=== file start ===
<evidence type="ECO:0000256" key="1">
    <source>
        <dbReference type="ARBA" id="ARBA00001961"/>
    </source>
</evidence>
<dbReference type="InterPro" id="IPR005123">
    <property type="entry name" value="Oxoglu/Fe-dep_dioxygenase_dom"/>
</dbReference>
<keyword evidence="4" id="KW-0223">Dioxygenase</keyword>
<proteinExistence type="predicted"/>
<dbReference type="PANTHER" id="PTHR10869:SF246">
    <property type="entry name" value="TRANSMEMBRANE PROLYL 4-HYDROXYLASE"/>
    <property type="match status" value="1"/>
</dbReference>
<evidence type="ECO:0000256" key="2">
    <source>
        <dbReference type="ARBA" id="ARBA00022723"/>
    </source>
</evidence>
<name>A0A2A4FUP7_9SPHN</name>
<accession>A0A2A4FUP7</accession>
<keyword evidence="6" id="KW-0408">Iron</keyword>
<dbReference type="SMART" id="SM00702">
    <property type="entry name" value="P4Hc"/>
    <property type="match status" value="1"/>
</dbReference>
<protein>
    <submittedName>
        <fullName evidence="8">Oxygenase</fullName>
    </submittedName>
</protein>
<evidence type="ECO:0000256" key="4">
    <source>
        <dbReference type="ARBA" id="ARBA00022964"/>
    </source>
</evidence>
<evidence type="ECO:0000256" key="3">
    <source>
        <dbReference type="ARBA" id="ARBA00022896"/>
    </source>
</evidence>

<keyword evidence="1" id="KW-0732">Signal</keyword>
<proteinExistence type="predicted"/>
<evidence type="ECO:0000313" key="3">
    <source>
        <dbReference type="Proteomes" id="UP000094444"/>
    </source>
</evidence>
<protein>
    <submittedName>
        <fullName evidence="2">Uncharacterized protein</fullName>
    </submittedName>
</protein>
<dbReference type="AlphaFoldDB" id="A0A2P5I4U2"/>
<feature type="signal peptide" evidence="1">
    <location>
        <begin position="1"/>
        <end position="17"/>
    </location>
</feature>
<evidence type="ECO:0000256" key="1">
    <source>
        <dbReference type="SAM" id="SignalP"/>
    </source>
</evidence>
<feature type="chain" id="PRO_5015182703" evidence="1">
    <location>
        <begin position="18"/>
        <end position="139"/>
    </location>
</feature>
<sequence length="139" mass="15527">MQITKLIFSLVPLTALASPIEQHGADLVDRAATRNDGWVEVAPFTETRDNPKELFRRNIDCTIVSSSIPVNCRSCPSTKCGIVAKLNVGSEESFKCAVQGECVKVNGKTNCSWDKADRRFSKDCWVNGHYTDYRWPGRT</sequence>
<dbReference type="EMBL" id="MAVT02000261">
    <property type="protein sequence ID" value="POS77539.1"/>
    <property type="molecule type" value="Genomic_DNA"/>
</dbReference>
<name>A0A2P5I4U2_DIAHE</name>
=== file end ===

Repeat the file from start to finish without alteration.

<evidence type="ECO:0000256" key="1">
    <source>
        <dbReference type="ARBA" id="ARBA00001961"/>
    </source>
</evidence>
<dbReference type="InterPro" id="IPR005123">
    <property type="entry name" value="Oxoglu/Fe-dep_dioxygenase_dom"/>
</dbReference>
<keyword evidence="4" id="KW-0223">Dioxygenase</keyword>
<proteinExistence type="predicted"/>
<dbReference type="PANTHER" id="PTHR10869:SF246">
    <property type="entry name" value="TRANSMEMBRANE PROLYL 4-HYDROXYLASE"/>
    <property type="match status" value="1"/>
</dbReference>
<evidence type="ECO:0000256" key="2">
    <source>
        <dbReference type="ARBA" id="ARBA00022723"/>
    </source>
</evidence>
<name>A0A2A4FUP7_9SPHN</name>
<accession>A0A2A4FUP7</accession>
<keyword evidence="6" id="KW-0408">Iron</keyword>
<dbReference type="SMART" id="SM00702">
    <property type="entry name" value="P4Hc"/>
    <property type="match status" value="1"/>
</dbReference>
<protein>
    <submittedName>
        <fullName evidence="8">Oxygenase</fullName>
    </submittedName>
</protein>
<evidence type="ECO:0000256" key="4">
    <source>
        <dbReference type="ARBA" id="ARBA00022964"/>
    </source>
</evidence>
<evidence type="ECO:0000256" key="3">
    <source>
        <dbReference type="ARBA" id="ARBA00022896"/>
    </source>
</evidence>

<keyword evidence="1" id="KW-0732">Signal</keyword>
<proteinExistence type="predicted"/>
<evidence type="ECO:0000313" key="3">
    <source>
        <dbReference type="Proteomes" id="UP000094444"/>
    </source>
</evidence>
<protein>
    <submittedName>
        <fullName evidence="2">Uncharacterized protein</fullName>
    </submittedName>
</protein>
<dbReference type="AlphaFoldDB" id="A0A2P5I4U2"/>
<feature type="signal peptide" evidence="1">
    <location>
        <begin position="1"/>
        <end position="17"/>
    </location>
</feature>
<evidence type="ECO:0000256" key="1">
    <source>
        <dbReference type="SAM" id="SignalP"/>
    </source>
</evidence>
<feature type="chain" id="PRO_5015182703" evidence="1">
    <location>
        <begin position="18"/>
        <end position="139"/>
    </location>
</feature>
<sequence length="139" mass="15527">MQITKLIFSLVPLTALASPIEQHGADLVDRAATRNDGWVEVAPFTETRDNPKELFRRNIDCTIVSSSIPVNCRSCPSTKCGIVAKLNVGSEESFKCAVQGECVKVNGKTNCSWDKADRRFSKDCWVNGHYTDYRWPGRT</sequence>
<dbReference type="EMBL" id="MAVT02000261">
    <property type="protein sequence ID" value="POS77539.1"/>
    <property type="molecule type" value="Genomic_DNA"/>
</dbReference>
<name>A0A2P5I4U2_DIAHE</name>